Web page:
• Out-of-control anger hurts your career. Constructive criticism, creative differences, and heated debate can be healthy. But lashing out only alienates your colleagues, supervisors, or clients and erodes their respect. What’s more, a bad reputation can follow you wherever you go, making it harder and harder to get ahead.
    • Out-of-control anger hurts your relationships with others. It causes lasting scars in the people you love most and gets in the way of your friendships and work relationships. Chronic, intense anger makes it hard for others to trust you, speak honestly, or feel comfortable—they never know what is going to set you off or what you will do. Explosive anger is especially damaging to children.





  7. #7
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    Re: How do you express you anger?

    Anger management tip 1: Explore what’s really behind your anger

    If you’re struggling with out-of-control anger, you may be wondering why your fuse is so short. Anger problems often stem from what you’ve learned as a child. If you watched others in your family scream, hit each other, or throw things, you might think this is how anger is supposed to be expressed. Traumatic events and high levels of stress can make you more susceptible to anger as well.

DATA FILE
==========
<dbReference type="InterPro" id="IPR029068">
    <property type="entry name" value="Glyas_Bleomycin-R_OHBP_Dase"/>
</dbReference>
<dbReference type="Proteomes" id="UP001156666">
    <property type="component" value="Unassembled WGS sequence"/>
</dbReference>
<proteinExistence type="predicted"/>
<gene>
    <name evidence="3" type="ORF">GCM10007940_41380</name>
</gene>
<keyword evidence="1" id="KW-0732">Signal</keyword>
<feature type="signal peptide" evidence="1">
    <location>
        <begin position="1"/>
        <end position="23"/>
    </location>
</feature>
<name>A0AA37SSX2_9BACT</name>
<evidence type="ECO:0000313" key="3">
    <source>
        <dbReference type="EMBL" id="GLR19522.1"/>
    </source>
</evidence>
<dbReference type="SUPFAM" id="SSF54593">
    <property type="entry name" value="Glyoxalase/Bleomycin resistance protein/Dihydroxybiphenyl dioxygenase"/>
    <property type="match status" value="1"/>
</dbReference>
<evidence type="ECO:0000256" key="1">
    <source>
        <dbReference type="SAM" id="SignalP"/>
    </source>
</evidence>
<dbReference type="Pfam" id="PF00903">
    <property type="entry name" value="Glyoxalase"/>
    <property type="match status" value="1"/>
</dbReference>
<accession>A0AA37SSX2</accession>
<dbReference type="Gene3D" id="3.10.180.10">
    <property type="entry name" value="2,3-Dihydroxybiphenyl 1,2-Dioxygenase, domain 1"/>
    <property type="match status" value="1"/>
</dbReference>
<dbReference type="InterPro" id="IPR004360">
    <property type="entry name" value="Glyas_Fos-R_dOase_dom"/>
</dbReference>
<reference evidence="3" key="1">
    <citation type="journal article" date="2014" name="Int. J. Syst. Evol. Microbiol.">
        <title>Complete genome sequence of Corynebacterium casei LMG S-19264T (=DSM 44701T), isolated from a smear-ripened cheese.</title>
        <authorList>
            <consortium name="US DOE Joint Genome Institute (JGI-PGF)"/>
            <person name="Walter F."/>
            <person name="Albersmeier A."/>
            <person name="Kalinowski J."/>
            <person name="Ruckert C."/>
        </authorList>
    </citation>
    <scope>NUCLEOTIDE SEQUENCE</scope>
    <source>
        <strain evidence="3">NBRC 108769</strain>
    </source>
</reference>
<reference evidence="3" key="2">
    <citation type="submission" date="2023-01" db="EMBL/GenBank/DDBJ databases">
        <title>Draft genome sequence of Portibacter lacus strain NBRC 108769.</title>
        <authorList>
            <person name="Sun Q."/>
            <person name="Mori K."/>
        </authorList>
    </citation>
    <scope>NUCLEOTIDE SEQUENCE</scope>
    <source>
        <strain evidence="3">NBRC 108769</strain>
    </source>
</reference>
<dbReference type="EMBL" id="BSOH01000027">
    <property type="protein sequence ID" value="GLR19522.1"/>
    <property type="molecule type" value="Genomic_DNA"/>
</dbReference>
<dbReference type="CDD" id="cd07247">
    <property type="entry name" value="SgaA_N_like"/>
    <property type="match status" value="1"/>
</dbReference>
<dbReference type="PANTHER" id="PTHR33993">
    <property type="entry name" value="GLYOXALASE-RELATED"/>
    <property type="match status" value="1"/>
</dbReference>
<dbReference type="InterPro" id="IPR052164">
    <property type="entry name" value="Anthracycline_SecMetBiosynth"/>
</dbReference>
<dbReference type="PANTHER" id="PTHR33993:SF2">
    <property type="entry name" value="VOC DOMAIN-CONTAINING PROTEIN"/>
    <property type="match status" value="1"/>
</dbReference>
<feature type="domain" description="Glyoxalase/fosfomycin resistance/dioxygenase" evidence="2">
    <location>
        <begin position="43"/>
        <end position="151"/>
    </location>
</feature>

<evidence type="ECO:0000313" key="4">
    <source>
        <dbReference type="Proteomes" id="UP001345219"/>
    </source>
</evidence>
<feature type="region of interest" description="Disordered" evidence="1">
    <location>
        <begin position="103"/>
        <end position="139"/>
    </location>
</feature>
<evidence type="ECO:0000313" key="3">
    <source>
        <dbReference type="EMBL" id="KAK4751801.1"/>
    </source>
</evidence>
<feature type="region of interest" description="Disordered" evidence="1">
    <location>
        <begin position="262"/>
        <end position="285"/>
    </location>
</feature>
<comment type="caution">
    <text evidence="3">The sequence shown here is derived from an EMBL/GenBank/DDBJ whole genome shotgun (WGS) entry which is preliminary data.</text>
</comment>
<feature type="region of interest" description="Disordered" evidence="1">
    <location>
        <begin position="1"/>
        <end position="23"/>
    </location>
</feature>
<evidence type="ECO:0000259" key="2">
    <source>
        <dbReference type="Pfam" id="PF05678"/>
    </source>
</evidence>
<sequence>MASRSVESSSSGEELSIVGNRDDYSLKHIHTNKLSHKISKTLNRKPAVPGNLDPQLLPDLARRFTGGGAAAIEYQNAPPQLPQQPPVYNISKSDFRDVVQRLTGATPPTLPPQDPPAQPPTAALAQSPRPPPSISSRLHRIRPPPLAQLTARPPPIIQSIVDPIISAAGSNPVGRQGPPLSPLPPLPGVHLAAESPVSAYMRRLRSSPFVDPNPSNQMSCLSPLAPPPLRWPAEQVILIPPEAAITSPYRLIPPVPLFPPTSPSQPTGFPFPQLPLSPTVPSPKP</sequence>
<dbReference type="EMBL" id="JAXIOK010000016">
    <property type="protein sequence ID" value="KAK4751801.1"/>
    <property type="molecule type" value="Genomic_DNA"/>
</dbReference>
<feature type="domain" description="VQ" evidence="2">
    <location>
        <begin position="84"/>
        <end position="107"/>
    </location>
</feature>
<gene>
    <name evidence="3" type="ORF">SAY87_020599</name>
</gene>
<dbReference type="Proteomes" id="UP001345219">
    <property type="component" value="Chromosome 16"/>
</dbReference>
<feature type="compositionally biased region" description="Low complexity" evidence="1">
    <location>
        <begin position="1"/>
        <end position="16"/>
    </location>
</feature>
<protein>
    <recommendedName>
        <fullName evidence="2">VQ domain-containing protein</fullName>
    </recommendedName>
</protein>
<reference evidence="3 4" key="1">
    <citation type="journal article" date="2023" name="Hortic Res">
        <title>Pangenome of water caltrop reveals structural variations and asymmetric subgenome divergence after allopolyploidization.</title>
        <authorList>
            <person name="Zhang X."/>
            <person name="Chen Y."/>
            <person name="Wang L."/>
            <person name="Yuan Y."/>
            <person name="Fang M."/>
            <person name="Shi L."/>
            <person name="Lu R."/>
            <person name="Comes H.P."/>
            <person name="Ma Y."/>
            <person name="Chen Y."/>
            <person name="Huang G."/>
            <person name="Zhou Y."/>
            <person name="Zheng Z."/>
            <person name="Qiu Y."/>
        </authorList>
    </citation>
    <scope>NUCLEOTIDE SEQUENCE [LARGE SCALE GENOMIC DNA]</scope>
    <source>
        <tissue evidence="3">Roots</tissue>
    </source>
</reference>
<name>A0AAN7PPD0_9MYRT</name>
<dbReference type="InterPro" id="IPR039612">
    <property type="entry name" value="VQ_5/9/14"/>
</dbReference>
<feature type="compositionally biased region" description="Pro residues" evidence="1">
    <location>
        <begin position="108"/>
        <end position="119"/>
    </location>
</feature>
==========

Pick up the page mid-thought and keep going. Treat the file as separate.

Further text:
Anger is often a cover-up for other feelings

    In order to get your needs met and express your anger in appropriate ways, you need to be in touch with what you are really feeling. Are you truly angry? Or is your anger masking other feelings such as embarrassment, insecurity, hurt, shame, or vulnerability?
    If your knee-jerk response in many situations is anger, it is very likely that your temper is covering up your true feelings and needs. This is especially likely if you grew up in a family where expressing feelings was strongly discouraged. As an adult, you may have a hard time acknowledging feelings other than anger.
    Clues that there’s something more to your anger

    • You have a hard time compromising. Is it hard for you to understand other people’s points of view, and even harder to concede a point? If you grew up in a family where anger was out of control, you may remember how the angry person got his or her way by being the loudest and most demanding. Compromising might bring up scary feelings of failure and vulnerability.
    • You have trouble expressing emotions other than anger. Do you pride yourself on being tough and in control, never letting your guard down? Do you feel that emotions like fear, guilt, or shame don’t apply to you? Everyone has those emotions, and if you think you don’t, you may be using anger as a cover for them.